“I don’t know Mr. Stone,” said the Humanoid. His wide deep black eyes were fixated on Agent Andrew Stone. “I don’t understand how I ended up to be here or anywhere at all. I just know that I wished for it.”
Chapter 1 - Starting again?
Chapter one: The Distance We Go
We'd been walking for awhile through the histricity streets--felt like about six HUnits--when we encountered an unusual sight: a lighted storefront. The lights were blindingly bright and colorful. They were twisted and curved into unusual shapes, a kind of text I hadn't encountered before.
She comes home to an empty house. The furniture has been shipped someplace. His two drawers of khakis and shirts and ties are emptied, packed into the extra-large suitcase they bought for beach vacations he’s taken with him. The bedding is stripped; the laundry machine turns. Like a teenager, he has folded a note into an envelope and left it on the nightstand. He does not know how to write. Does not know how to express himself.
"Beautiful view, isn't it?"
Lola sat upon a ripped up old booth seat, in the 24 hour railway diner, at the edge of some station in London. It was around 2am, she was the only person there. She sat jittering, eyes wide with fear, sipping on a coffee. Her hand shook as she picked it up, causing her to put it down and grab her wrist to try calm it down.
The bell attached to the glass entryway door rang as an old man with heavy eyes inched his way into the dimly lit diner. He could barely pick his feet up off the ground as he moved to a nearby open table. He sat in a corner booth with torn vinyl upholstery that had an indiscriminate white fuzz peaking through. As the old man waited with a subdued composure that only comes with age he fiddled with the flaking wood veneer table top that easily matched him in years. There were only a handful or so of other customers at that time of night, and still the waitress took her time as she made her way over to the old man. His face, in a constant state of drooping grumpiness, showed an unexpressed and deeply buried impatience. His eyes longed to control time itself, to take things back and to make things right, yet his body sat still in acquiescence.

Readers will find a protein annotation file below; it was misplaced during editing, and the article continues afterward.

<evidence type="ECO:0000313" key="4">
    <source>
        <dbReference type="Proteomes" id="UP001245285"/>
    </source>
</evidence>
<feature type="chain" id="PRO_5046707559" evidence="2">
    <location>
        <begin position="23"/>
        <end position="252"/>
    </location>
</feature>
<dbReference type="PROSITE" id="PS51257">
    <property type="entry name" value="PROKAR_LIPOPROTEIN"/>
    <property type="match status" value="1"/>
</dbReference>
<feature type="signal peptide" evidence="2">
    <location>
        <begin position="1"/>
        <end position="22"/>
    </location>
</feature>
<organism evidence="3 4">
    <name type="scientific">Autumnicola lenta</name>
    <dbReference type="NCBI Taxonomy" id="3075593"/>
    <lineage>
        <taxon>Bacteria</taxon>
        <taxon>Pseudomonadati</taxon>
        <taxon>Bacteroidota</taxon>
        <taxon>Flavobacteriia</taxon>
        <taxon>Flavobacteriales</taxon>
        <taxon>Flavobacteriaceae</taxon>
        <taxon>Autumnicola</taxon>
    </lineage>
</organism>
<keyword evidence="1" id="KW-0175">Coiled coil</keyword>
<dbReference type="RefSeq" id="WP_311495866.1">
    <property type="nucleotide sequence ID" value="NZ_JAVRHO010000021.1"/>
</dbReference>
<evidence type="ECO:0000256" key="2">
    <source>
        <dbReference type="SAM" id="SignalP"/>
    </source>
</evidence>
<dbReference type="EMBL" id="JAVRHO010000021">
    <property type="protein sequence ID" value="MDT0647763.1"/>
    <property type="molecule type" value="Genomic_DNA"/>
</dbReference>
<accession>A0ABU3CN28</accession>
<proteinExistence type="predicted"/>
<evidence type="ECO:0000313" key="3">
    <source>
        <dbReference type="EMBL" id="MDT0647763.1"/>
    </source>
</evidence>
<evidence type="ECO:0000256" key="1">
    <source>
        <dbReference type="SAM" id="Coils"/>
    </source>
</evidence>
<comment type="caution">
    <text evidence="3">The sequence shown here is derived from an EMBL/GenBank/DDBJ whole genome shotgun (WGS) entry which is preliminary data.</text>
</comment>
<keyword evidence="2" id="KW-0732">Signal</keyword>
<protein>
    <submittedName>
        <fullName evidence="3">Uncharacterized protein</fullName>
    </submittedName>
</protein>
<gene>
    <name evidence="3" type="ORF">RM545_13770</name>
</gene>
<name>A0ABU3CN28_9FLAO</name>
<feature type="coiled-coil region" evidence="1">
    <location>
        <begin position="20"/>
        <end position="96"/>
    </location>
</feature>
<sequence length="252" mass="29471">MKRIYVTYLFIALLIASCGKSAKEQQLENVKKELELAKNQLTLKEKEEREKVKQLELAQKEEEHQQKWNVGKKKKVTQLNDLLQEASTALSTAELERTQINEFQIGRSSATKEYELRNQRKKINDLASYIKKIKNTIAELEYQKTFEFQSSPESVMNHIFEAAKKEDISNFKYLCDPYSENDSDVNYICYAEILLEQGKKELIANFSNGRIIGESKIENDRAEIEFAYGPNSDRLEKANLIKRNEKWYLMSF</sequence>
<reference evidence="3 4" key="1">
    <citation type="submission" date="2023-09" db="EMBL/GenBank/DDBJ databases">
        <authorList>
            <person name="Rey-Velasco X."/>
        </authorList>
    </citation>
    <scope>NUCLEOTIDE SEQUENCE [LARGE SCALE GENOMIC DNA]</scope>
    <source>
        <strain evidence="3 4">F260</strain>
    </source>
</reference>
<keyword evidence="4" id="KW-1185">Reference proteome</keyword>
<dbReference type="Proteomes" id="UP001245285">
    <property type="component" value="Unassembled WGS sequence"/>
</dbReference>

Right now, the second worst person you can be in this city is me.
Felix Alfonse watched the severely underweight, pasty white guy with a briefcase that screamed, ‘ROB ME,’ walk through the sea of coffee swilling and steak and eggs eating rough necks. It was practically comical. The only reason he hadn’t been robbed was because Felix was in residence.